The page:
Summary of Evidence

Overall quality of the evidence regarding the use of radiofrequency ablation (RFA) for treating chronic SI joint pain is low. There is positive but inconsistent evidence suggesting that RFA of the SI joint is safe and may improve symptoms of pain over the short to intermediate term compared with sham therapy or alternative therapies. The lack of a standard RF denervation technique for SI joint RFA prevents definitive conclusions regarding the efficacy and safety of the procedure. An inherent challenge to the efficacy of RFA is the variable anatomy of targeted lateral branch nerves in the SI joint. Questions remain regarding patient selection criteria, long-term outcomes and the comparative efficacy versus alternative therapies. More high quality and large-scale randomized controlled trials (RCTs) are required to confirm results and to determine the optimal candidates and treatment parameters regarding the use of radiofrequency ablation (RFA) for the treatment of chronic SI joint pain. The evidence is insufficient to determine the effects of the technology on net health outcomes.

 

Alternative Methods of Ablation/Denervation in the Treatment of Cervical, Thoracic, and Lumbar Chronic Facet Joint Pain and Chronic Sacroiliac Joint Pain

Alternative methods of ablation/denervation in the treatment of cervical, thoracic, and lumbar facet joint pain and sacroiliac joint (SIJ) pain include but are not limited to the following: laser denervation, chemical neurolysis(chemodenervation) (e.g. alcohol, phenol, glycerol or hypertonic saline), cryodenervation (cryoablation), cooled radiofrequency denervation/ablation, pulsed radiofrequency ablation and endoscopic radiofrequency ablation.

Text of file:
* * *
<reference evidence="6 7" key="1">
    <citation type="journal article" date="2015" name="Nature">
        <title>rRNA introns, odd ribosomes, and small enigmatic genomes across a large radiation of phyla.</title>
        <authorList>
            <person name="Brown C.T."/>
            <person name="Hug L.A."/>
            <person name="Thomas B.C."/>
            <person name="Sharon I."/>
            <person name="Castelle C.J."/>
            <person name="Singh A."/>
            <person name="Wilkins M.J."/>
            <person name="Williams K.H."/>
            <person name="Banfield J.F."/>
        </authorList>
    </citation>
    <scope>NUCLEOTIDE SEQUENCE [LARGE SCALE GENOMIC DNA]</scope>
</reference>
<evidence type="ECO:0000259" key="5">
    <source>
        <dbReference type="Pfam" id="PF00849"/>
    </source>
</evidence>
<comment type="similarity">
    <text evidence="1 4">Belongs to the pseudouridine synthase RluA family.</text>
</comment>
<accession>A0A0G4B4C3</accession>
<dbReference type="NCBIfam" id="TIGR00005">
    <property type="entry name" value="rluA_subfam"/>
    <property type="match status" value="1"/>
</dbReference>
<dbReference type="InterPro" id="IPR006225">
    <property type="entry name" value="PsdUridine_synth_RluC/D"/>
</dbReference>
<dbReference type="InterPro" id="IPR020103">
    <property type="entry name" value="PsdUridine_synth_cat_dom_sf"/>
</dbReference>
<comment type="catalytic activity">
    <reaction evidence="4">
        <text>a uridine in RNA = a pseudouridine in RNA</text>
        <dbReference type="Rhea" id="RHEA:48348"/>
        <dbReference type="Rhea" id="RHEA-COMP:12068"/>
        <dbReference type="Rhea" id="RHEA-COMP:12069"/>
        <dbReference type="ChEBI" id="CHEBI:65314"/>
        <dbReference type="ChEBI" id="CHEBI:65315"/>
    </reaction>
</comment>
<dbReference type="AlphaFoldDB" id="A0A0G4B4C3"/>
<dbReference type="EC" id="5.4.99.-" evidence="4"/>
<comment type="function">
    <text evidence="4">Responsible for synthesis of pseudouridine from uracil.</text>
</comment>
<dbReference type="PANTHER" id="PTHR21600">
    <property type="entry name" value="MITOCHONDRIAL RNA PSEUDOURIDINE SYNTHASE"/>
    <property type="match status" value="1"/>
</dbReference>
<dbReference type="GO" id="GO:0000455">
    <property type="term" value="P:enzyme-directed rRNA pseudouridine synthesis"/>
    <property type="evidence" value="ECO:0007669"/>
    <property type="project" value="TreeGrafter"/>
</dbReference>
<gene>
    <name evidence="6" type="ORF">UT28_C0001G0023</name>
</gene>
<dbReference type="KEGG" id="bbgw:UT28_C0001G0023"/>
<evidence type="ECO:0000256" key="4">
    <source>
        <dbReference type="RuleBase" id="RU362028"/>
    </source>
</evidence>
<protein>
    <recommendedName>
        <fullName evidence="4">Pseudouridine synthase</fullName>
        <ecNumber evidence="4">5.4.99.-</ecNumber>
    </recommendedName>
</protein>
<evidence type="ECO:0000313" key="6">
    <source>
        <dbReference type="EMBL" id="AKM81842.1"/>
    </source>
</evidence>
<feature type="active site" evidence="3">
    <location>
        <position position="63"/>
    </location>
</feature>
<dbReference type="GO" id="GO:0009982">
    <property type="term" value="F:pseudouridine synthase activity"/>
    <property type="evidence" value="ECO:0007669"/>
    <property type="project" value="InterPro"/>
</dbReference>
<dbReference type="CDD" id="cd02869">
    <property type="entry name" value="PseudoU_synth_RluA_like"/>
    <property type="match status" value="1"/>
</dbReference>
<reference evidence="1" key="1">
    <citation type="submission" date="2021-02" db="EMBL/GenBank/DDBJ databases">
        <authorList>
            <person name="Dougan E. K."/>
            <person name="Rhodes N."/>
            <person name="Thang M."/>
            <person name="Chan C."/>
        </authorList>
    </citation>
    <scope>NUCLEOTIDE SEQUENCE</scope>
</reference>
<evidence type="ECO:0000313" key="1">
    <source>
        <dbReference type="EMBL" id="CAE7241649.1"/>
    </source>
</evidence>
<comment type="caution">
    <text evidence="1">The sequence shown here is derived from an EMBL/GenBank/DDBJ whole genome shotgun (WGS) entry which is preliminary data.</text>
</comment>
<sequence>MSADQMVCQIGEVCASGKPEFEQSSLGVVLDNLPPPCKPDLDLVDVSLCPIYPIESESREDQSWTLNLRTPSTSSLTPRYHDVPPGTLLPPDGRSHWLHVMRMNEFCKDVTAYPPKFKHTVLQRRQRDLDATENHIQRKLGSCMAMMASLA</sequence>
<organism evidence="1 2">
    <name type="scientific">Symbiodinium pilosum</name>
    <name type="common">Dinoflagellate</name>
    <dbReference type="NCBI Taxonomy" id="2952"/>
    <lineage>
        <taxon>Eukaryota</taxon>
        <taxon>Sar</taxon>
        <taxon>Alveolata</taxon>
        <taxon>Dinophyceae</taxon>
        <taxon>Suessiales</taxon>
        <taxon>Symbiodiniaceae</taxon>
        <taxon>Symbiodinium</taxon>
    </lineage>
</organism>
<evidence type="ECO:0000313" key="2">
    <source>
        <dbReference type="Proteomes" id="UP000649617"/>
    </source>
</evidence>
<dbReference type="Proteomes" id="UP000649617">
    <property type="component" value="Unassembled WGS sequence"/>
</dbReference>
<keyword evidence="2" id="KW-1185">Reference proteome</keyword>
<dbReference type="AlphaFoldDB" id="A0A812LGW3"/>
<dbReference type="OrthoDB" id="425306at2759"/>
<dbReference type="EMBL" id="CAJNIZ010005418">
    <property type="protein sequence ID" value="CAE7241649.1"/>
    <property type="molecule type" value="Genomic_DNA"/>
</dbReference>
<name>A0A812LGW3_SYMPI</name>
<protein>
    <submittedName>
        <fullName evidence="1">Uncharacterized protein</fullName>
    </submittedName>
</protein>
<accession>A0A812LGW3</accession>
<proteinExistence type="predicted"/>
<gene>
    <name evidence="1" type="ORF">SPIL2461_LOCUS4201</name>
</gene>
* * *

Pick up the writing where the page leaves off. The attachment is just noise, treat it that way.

Clinical Context and Therapy Purpose

Alternative methods of denervation (laser denervation, chemical neurolysis, cryodenervation (cyroablation), cooled radiofrequency ablation, pulsed radiofrequency ablation and endoscopic radiofrequency ablation) in patients who have facet joint pain or sacroiliac joint (SIJ) pain is to provide a treatment option that is an alternative to or an improvement on existing therapies. 

 

Patients

The relevant population of interest is individuals with facet joint pain and sacroiliac joint (SIJ) pain. 

 

Interventions

The alternative methods of denervation being considered are laser denervation, chemical neurolysis, cryodenervation (cyroablation), cooled radiofrequency ablation, pulsed radiofrequency ablation and endoscopic radiofrequency ablation. 

 

Comparators

The following therapies and practices are currently being used to treat confirmed facet joint pain or sacroiliac joint (SIJ) pain: intra-articular nerve blocks and conservative therapy. 

 

Outcomes

The general outcomes of interest are symptoms reduction in pain, functional outcomes, quality of life, reductions in medication use, and treatment related morbidity. 

 

Timing

Follow-up may be required up to 12 months to monitor for symptom recurrence and the need for additional treatments. 

 

Laser Denervation

Laser denervation involves the use of a high intensity laser to denervate or destroy the nerves related to facet joint pain (cervical, thoracic, or lumbar) or sacroiliac joint (SIJ) pain.